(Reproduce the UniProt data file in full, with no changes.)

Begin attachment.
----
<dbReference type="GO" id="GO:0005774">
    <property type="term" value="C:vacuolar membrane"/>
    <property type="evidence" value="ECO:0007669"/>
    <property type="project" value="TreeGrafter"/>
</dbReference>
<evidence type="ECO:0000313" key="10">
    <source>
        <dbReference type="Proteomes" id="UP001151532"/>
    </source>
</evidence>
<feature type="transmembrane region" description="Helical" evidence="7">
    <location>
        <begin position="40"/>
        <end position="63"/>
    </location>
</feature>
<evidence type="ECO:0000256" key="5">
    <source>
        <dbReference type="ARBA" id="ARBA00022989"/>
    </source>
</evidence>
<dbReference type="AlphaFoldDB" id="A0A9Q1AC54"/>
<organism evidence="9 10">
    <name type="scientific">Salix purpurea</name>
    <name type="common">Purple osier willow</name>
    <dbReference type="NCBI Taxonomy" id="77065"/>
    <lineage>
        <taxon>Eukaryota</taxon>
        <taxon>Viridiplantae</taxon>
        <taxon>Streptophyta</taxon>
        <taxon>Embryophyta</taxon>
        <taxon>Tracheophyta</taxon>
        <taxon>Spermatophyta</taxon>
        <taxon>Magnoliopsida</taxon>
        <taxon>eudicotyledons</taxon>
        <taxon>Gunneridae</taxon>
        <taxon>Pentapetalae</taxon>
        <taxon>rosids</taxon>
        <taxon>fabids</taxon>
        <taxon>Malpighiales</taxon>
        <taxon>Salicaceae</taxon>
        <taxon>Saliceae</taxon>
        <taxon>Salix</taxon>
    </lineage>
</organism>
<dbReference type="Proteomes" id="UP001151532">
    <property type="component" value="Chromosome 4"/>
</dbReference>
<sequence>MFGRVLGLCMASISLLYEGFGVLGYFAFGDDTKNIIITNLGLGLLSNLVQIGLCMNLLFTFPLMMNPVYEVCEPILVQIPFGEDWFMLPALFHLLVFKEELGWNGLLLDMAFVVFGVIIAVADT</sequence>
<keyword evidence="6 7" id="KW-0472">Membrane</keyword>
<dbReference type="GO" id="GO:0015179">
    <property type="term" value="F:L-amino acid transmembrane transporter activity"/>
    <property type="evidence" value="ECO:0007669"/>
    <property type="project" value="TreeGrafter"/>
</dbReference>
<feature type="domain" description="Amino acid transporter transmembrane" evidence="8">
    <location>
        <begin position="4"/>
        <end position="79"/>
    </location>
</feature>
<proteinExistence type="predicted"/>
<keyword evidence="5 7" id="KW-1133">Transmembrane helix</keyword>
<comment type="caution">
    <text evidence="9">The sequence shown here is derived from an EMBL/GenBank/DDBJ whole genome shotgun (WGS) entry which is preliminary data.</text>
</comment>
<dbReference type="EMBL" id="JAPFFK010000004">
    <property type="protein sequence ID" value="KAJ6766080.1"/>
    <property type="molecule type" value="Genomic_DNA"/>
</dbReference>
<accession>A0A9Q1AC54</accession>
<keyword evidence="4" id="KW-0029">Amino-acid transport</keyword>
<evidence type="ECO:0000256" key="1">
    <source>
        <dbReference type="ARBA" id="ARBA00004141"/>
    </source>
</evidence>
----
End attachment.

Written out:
<dbReference type="GO" id="GO:0005774">
    <property type="term" value="C:vacuolar membrane"/>
    <property type="evidence" value="ECO:0007669"/>
    <property type="project" value="TreeGrafter"/>
</dbReference>
<evidence type="ECO:0000313" key="10">
    <source>
        <dbReference type="Proteomes" id="UP001151532"/>
    </source>
</evidence>
<feature type="transmembrane region" description="Helical" evidence="7">
    <location>
        <begin position="40"/>
        <end position="63"/>
    </location>
</feature>
<evidence type="ECO:0000256" key="5">
    <source>
        <dbReference type="ARBA" id="ARBA00022989"/>
    </source>
</evidence>
<dbReference type="AlphaFoldDB" id="A0A9Q1AC54"/>
<organism evidence="9 10">
    <name type="scientific">Salix purpurea</name>
    <name type="common">Purple osier willow</name>
    <dbReference type="NCBI Taxonomy" id="77065"/>
    <lineage>
        <taxon>Eukaryota</taxon>
        <taxon>Viridiplantae</taxon>
        <taxon>Streptophyta</taxon>
        <taxon>Embryophyta</taxon>
        <taxon>Tracheophyta</taxon>
        <taxon>Spermatophyta</taxon>
        <taxon>Magnoliopsida</taxon>
        <taxon>eudicotyledons</taxon>
        <taxon>Gunneridae</taxon>
        <taxon>Pentapetalae</taxon>
        <taxon>rosids</taxon>
        <taxon>fabids</taxon>
        <taxon>Malpighiales</taxon>
        <taxon>Salicaceae</taxon>
        <taxon>Saliceae</taxon>
        <taxon>Salix</taxon>
    </lineage>
</organism>
<dbReference type="Proteomes" id="UP001151532">
    <property type="component" value="Chromosome 4"/>
</dbReference>
<sequence>MFGRVLGLCMASISLLYEGFGVLGYFAFGDDTKNIIITNLGLGLLSNLVQIGLCMNLLFTFPLMMNPVYEVCEPILVQIPFGEDWFMLPALFHLLVFKEELGWNGLLLDMAFVVFGVIIAVADT</sequence>
<keyword evidence="6 7" id="KW-0472">Membrane</keyword>
<dbReference type="GO" id="GO:0015179">
    <property type="term" value="F:L-amino acid transmembrane transporter activity"/>
    <property type="evidence" value="ECO:0007669"/>
    <property type="project" value="TreeGrafter"/>
</dbReference>
<feature type="domain" description="Amino acid transporter transmembrane" evidence="8">
    <location>
        <begin position="4"/>
        <end position="79"/>
    </location>
</feature>
<proteinExistence type="predicted"/>
<keyword evidence="5 7" id="KW-1133">Transmembrane helix</keyword>
<comment type="caution">
    <text evidence="9">The sequence shown here is derived from an EMBL/GenBank/DDBJ whole genome shotgun (WGS) entry which is preliminary data.</text>
</comment>
<dbReference type="EMBL" id="JAPFFK010000004">
    <property type="protein sequence ID" value="KAJ6766080.1"/>
    <property type="molecule type" value="Genomic_DNA"/>
</dbReference>
<accession>A0A9Q1AC54</accession>
<keyword evidence="4" id="KW-0029">Amino-acid transport</keyword>
<evidence type="ECO:0000256" key="1">
    <source>
        <dbReference type="ARBA" id="ARBA00004141"/>
    </source>
</evidence>